Best ways to answer: For this specific question, you can answer that Java is designed to run on Java Runtime Environments, and C# is designed to run on Common Language Runtimes. Java is usually used for heavy building, and C# is used for Microsoft platforms. The larger picture is a question about your technical proficiency. Make sure you brush up on all the technical terms for the job that you’re interested in getting so you can be ready to answer any question.

5. What do you think are the most important qualifications for a person in this position?

What this interview question means: The employer wants to know that you understand what the job is asking you to do. They want to hear from you what you believe the responsibilities are. They also want to know if you can translate the job responsibilities into technical skills that would be needed. And lastly, they want to make sure that you are invested enough in the potential job that you know what skills will be needed. 

Best ways to answer: Carefully read the job description to make sure you understand what the requirements are. You can research similar job titles to see what kinds of expectations there are for people in this position. It’s usually smart to talk about a technical term or two, as well as a soft skill like communication to show that you think there are a variety of qualifications that are crucial for success in a job. Consider using the rule of three to answer this question. 

6. Are you a self-starer? 

What this interview question means: Many IT jobs require you to be self-motivated to take on projects that are assigned to you. This common job interview question is asking if you have that motivation needed to take on projects, try and solve problems, and get work done on your own, without having to be looked over.

Best ways to answer: The best answer to this question is simply YES. Bolster your answer with an example of how you tackle problems or projects without needing a lot of management or direction. Don’t make it seem like you never need direction or feedback, or that you dislike being managed. Just make it clear that you are capable and motivated to tackle projects. 

7. Do you work on projects in your spare time? 

What this interview question means: Interviewers want to know if a candidate is passionate about IT and what their hobbies are. They want to know if you’re so invested in IT that you spend your spare time doing projects or learning. Often employees who are so passionate about their profession that they want to learn and explore during their free time bring great things to work during the week.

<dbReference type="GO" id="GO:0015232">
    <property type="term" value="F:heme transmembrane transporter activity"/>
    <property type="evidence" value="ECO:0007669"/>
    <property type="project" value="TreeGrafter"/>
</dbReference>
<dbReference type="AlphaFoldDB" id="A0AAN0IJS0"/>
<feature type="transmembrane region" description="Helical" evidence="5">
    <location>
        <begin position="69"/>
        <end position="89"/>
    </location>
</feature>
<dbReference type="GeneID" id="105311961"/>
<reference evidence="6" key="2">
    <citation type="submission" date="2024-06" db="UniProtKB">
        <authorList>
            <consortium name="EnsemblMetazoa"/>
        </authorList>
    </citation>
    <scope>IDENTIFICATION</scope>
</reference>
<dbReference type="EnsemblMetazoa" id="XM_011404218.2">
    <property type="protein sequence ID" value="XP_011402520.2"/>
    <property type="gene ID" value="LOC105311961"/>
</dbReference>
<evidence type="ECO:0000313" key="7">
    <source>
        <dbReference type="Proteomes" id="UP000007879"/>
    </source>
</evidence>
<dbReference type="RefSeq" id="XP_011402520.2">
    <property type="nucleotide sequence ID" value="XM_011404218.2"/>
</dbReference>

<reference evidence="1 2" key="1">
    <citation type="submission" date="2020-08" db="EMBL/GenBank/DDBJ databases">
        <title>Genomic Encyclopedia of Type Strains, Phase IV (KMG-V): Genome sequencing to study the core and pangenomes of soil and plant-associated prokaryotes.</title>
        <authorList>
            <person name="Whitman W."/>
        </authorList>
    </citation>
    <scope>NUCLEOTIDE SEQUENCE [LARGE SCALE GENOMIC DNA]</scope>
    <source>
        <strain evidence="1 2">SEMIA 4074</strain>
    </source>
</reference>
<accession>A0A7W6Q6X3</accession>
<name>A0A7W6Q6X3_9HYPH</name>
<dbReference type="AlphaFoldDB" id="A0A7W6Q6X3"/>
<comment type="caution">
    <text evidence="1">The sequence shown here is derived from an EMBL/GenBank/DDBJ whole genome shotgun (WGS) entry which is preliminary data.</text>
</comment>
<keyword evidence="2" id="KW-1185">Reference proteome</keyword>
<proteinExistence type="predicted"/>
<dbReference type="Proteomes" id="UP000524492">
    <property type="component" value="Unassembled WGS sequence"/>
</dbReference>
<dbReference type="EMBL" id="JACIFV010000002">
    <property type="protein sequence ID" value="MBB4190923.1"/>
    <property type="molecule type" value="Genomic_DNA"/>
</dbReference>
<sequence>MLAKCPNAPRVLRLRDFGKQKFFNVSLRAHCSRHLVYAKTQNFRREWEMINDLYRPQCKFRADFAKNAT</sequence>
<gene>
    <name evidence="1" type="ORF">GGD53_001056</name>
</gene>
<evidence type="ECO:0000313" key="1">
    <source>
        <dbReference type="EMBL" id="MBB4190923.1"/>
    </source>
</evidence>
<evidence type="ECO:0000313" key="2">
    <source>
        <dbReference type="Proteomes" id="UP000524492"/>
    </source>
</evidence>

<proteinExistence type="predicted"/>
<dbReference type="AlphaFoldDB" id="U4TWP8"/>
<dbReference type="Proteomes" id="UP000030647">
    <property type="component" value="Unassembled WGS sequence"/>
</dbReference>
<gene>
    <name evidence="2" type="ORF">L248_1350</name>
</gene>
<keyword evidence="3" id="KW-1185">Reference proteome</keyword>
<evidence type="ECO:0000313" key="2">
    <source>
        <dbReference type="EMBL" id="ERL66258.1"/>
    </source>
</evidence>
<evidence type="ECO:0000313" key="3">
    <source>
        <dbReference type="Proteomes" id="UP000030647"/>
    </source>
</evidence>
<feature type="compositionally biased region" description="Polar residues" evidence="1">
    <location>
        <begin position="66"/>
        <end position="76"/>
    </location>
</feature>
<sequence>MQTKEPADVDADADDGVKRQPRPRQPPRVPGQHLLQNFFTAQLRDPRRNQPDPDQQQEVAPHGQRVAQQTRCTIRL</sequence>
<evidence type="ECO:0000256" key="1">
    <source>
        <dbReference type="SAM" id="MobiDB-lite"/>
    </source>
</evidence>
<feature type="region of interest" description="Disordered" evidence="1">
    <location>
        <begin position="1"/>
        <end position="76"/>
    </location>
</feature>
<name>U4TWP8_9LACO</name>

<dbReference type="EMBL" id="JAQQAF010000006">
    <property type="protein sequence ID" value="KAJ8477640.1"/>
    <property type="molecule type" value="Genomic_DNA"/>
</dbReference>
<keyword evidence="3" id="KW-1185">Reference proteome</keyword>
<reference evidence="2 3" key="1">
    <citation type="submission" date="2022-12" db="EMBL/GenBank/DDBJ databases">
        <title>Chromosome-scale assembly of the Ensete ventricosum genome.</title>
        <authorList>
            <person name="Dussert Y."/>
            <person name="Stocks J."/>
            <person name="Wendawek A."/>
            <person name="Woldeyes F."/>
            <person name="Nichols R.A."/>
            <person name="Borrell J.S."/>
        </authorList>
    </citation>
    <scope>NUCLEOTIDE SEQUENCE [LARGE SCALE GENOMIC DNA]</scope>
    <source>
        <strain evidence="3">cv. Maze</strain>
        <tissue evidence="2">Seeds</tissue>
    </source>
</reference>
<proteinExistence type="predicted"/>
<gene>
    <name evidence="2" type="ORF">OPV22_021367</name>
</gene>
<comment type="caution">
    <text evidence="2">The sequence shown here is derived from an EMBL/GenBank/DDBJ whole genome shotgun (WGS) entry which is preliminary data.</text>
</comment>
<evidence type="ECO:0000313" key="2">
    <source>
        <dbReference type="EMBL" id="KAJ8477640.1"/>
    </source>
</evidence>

Best ways to answer: Be honest in your answer here and talk about the kinds of things you like to do in your spare time. Even if it doesn’t directly relate to your job, talk about the podcasts you listen to or the books you read. You can talk about projects that aren’t directly related, because even those can sharpen your skills and help you get better. 

8. What are the operating systems, hardware, and software that you find easiest to work with? Hardest? 

What this interview question means: The interviewer wants to know what kind of technical knowledge you have when it comes to the IT world. They want to make sure you can first of all name the different operating systems, hardware, and software, and express why you enjoy working with it. This question also is gauging how self-aware you are about your preferences and needs when it comes to IT.

Best way to answer: The best way to answer this question is honestly! Spend some time researching other kinds of operating systems, hardware, and software that may be used in the job so you know if you can work with it. But it’s vital that you can directly talk about what you like about certain softwares and programs, so make sure you’ve actually used them and can say why you enjoy using them.

9. How did/would you feel if a project failed? 

What this interview question means: Your interviewer is wanting to understand how you handle failure. In any organization, failure is inevitable. Especially in IT situations where code needs to be tested and problems arise, failure is common. Your hiring manager wants to know if you have been in this situation, and how you’ve handled it, or how you will handle it in the future. 

Best way to answer: Have an example prepared of a time that you’ve failed and how you coped. It’s great to talk about learning from your mistakes and how you can find positives inside failure. It’s also important to focus on the fact that failure shouldn’t put you back or stop you from trying, and that you try to encourage everyone around you to grow from failure. 

10. What source control tools are you most comfortable with?